My iron play in 2019 wasn’t as good as I wanted, so after the surgery on my left knee at the end of the season, I worked on getting my ball-striking back to where it was a few years ago. I think a lot of golfers can relate to dealing with the ups and downs of each part of the game.
For me, it was mostly feeling a touch out of sync, not delivering the club correctly on a consistent basis. But it’s funny how, when you refocus on a part of your game that’s not where you want it to be, things can turn in a flash. It happened to me during the FedEx Cup. I was already swinging better, but during the playoffs, everything really clicked. I won two of the three events and finished second in the other to reclaim the top spot in the World Golf Ranking. If you want to know some of the things I did to sharpen my iron play, keep reading. —WITH RON KASPRISKE
▶ Some guys on tour take thin divots and others gouge them out. But we all do one thing the same way as the club reaches the ball—we have the clubhead moving its fastest in that space just before and after contact. You’ve got to save your power for the impact zone, which means feeling smooth as you swing back and down. You want your downswing to pick up speed as the club approaches the ball. I’ll talk more about my backswing and transition on the following pages, but just know that I’m swinging at only 85 percent on most iron shots to make sure everything is synced up. Try changing your tempo so that everything feels smooth until that last moment before the club reaches the ball. That will help you rip it off the turf.
▶ We all have tendencies that sometimes creep into our swings and make it harder to do what we’re trying to do. That’s why I’m always checking my setup and backswing— the parts of the swing you can really monitor. For example, I prefer to set up a touch open (aligned left of the target) to pre-set the fades I like to hit. But every once in a while, I catch myself setting up square/neutral in relation to the target, often leading to a right miss. My other problem that’s easy to feel or spot happens in the backswing. I start to lift instead of making a good turn off the ball. What I’m on the lookout for might not be the things you need to check, but the point is to know your bad tendencies and make sure you’re doing whatever you can to keep them out of your golf swing.
▶ One of the big things that separates iron play from your woods is that you’re not trying to hit these shots as far as possible. It’s not about distance with the irons—it’s distance control. For me, it’s a lot easier to hit shots a specific distance when I’m swinging with the same smooth tempo shot after shot. I work on that a lot. I don’t want to feel like it’s rushed, or I’m pulling the club down from the top of the swing. It’s more like it’s falling. Try to feel that as you go from backswing to downswing. Also, when you practice, really pay attention to how far the ball carries with each of your irons—especially when you catch a good one. That way, you’ll always have a pretty good idea if you delivered the club correctly into the ball. And that starts with being smooth from the top down.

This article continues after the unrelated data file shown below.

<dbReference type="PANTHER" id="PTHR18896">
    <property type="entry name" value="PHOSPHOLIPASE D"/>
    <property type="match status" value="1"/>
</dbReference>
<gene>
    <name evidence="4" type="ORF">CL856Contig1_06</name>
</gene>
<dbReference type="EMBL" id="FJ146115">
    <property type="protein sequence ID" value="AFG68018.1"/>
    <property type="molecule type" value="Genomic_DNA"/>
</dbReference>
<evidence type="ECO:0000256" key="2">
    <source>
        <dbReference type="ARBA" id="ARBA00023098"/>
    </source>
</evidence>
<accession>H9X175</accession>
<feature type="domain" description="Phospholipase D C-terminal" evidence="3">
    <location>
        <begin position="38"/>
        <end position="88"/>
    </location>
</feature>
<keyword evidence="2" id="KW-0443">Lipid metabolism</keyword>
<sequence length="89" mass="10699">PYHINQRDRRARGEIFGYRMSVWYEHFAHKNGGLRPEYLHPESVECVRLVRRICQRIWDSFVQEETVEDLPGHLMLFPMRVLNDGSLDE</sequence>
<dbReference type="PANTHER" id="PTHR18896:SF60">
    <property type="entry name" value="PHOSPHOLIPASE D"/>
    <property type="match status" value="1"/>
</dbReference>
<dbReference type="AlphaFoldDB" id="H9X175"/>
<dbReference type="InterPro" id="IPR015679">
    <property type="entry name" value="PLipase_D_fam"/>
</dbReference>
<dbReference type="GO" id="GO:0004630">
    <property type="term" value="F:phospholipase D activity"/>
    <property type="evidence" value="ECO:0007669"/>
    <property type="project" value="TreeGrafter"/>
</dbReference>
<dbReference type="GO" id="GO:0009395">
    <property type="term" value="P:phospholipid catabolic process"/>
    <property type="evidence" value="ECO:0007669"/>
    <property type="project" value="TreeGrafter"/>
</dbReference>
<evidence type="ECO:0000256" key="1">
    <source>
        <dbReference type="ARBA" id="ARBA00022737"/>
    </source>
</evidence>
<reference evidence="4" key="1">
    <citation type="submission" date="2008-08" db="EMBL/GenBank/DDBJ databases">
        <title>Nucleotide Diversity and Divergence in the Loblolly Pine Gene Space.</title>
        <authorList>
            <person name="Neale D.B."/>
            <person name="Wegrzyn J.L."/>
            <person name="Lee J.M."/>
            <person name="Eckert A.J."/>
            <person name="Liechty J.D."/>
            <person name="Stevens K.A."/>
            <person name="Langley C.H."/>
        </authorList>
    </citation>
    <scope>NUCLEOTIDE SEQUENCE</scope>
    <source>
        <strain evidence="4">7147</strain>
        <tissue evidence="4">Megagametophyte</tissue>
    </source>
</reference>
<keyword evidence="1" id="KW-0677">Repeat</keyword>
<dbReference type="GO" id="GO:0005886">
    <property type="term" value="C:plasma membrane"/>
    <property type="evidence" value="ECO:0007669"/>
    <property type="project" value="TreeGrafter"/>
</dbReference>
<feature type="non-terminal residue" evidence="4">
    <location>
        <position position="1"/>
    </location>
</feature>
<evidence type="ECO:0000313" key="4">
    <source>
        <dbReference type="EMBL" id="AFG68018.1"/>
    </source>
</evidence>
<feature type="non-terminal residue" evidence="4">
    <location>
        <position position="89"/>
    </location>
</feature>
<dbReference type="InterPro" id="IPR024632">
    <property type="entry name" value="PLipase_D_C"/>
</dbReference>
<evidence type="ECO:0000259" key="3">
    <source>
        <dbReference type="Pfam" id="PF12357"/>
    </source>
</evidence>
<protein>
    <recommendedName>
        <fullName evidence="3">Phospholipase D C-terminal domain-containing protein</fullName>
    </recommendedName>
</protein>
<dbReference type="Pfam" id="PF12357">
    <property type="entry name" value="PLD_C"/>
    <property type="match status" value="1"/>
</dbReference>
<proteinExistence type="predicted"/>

▶ One problem I sometimes have is one you might have, too. If I don’t get my weight moving toward the target through impact, I struggle to put the club on the back of the ball the way I want. My worst swings happen when I hang back. When I play in pro-ams, I see a lot of amateurs swinging off their back foot, trying to lift their iron shots off the ground. They usually hit it fat or thin. Instead, you want to hit down on the ball with your irons to compress it. You have to drive through with your weight on the downswing to get that pure contact. You’ll know that you’re shifting toward the target and getting through the ball if you’re taking divots after contact. You can see here (right) that the ball came off the face, but the clubhead is still cutting through the turf.
▶ That expression, through the ball, might sound funny if you’re new to the game. But it’s the feeling you want for virtually any shot in golf, especially good irons shots. What it means is that you’ve got to keep your swing speed up and keep turning your body after the ball is gone. Because I like to hit mostly fades, it’s really important for me to keep turning. If your body stops rotating toward the target shortly after impact, you’re probably going to turn a nice fade into a big slice. Think about getting your chest pointing left of the target (for righties) as you finish the swing (right). If you can swing with smooth tempo, accelerate the club down and through the impact zone, and keep turning after the strike, your iron play is going to get a lot better.